Currently, a letter is circulating in Congress that could help Ciarán win his freedom, as well.

Deanna Turner of the Irish Deportees of America Committee said, "We are very hopeful with the recent developments on the McAllister family case and with a Congressional letter currently circulating on behalf of Ciarán Ferry that a positive outcome will take place."

Ciarán’s attorney filed a habeas corpus in U.S. District Court, demanding government officials show just cause for keeping Ferry in jail, but the judge in that case was awaiting the outcome of Ciarán’s application for political and religious amnesty.

On Nov. 4, Immigration Judge James P. Vandello ruled that Ciarán was ineligible for amnesty.

"I find that the respondent’s offense constitutes a serious non-political crime," Vandello said in his ruling. "I further find that having been convicted of this offense, he has participated in the persecution of others… I further find that if the respondent were not barred from receiving relief, he has the ability to relocate to another part of the British Isles in order to avoid any problems he might face in Northern Ireland."

Heaven says the judge’s comments indicate to her that he doesn’t understand the political situation in Ireland. The family won’t be any safer in Dublin or London than they would be in Belfast, she says.

Heaven says they are in the process of appealing the amnesty ruling, a process that could take years, during which time Ciarán could remain behind bars. In the meantime, she hopes the court will rule on the habeas corpus, release her husband and allow him to await the final outcome of his deportation case in the comfort of the family’s home.

"It almost seems like they’re trying to discourage him from appealing by keeping him in jail," she says.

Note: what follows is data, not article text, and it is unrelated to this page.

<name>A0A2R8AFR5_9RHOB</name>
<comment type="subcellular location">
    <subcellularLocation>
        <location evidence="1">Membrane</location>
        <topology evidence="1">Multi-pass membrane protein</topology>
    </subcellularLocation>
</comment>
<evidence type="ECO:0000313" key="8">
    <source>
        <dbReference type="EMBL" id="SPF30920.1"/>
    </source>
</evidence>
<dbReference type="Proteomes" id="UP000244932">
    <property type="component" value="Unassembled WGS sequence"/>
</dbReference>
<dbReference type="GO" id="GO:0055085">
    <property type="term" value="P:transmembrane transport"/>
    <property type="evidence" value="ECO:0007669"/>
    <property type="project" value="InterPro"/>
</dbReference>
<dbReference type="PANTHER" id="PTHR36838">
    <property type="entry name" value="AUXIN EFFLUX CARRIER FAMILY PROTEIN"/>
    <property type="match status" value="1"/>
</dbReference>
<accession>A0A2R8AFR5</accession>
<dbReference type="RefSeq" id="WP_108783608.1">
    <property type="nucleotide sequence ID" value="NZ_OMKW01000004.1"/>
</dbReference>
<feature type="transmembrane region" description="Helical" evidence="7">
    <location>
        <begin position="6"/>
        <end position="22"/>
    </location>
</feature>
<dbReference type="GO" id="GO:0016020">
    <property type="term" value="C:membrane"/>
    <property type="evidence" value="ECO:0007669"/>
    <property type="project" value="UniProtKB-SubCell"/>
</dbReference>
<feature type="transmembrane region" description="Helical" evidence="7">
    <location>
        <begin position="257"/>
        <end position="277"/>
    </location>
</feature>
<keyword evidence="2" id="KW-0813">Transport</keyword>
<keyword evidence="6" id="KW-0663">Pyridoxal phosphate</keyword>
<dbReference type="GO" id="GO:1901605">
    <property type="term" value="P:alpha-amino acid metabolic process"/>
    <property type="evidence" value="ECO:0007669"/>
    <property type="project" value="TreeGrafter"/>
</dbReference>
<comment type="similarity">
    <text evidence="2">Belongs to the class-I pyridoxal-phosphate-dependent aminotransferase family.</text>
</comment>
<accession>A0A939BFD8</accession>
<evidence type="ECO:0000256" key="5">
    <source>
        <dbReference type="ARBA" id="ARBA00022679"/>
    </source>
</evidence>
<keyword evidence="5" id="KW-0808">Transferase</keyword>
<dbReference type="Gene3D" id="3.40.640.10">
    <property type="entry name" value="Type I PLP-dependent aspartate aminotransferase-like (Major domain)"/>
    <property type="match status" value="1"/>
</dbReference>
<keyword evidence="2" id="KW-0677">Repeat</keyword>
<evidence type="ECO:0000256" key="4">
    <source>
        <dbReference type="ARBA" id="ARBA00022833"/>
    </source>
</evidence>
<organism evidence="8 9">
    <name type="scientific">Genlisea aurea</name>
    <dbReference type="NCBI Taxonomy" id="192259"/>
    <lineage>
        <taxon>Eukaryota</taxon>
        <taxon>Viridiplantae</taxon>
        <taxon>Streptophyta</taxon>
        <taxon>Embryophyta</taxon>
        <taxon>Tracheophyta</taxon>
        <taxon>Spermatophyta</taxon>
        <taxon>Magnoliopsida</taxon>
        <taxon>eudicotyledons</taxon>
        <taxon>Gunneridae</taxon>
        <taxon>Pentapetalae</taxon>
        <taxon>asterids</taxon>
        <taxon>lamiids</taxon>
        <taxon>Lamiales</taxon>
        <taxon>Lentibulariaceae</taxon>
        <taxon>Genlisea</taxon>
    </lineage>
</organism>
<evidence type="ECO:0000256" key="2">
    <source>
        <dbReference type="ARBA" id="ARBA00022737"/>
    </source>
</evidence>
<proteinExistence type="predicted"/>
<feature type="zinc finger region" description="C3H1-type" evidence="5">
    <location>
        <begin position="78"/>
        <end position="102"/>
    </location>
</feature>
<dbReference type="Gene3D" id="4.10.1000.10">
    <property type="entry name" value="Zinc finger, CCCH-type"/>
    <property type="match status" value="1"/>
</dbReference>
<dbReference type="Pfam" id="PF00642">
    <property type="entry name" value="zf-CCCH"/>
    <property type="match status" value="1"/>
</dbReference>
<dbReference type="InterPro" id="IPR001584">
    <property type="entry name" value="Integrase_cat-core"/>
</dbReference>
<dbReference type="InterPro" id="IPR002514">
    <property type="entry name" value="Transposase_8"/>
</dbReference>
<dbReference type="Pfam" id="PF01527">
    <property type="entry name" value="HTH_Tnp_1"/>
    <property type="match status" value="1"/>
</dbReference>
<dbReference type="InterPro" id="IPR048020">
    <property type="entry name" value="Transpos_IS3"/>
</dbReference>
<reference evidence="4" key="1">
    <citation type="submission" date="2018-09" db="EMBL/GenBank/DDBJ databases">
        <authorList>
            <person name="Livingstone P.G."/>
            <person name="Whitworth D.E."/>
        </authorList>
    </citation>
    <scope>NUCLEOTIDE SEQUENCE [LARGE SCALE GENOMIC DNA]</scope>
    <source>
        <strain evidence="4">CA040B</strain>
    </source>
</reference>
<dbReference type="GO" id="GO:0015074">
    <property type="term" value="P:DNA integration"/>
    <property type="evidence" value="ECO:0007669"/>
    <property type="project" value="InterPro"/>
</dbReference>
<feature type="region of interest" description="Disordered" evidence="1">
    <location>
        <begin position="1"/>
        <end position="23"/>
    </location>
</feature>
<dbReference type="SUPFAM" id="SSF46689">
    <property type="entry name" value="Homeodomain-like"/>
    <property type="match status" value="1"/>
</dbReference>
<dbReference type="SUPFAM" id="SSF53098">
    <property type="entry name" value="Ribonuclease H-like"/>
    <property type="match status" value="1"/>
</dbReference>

Ciarán was arrested when he was 19, after police pulled over the car he and two friends were traveling in and discovered two guns and ammunition. He was tried under the British no-jury system, convicted and sentenced to 22 years in prison. Authorities alleged Ciarán and the others had planned to kill loyalists.

British officials released Ciarán under the Good Friday Peace Accords after authorities determined he had no further ties to the IRA and did not pose a threat to the public. He had been out of prison only long enough to get married, when officials informed him they had discovered his name on two separate loyalist death lists. Ciarán decided to relocate to the United States with Heaven, who was then pregnant, in order to protect his family. He had lived in the United States for two years before immigration officials took him into custody.

"Irish immigrants have never posed a threat to the United States in any way," Turner says. "In fact, they helped build this country into the wonderful place it is today and continue to make great strides within the political system."

The United States has traditionally been the biggest financial supporter of Irish republican groups, including the IRA.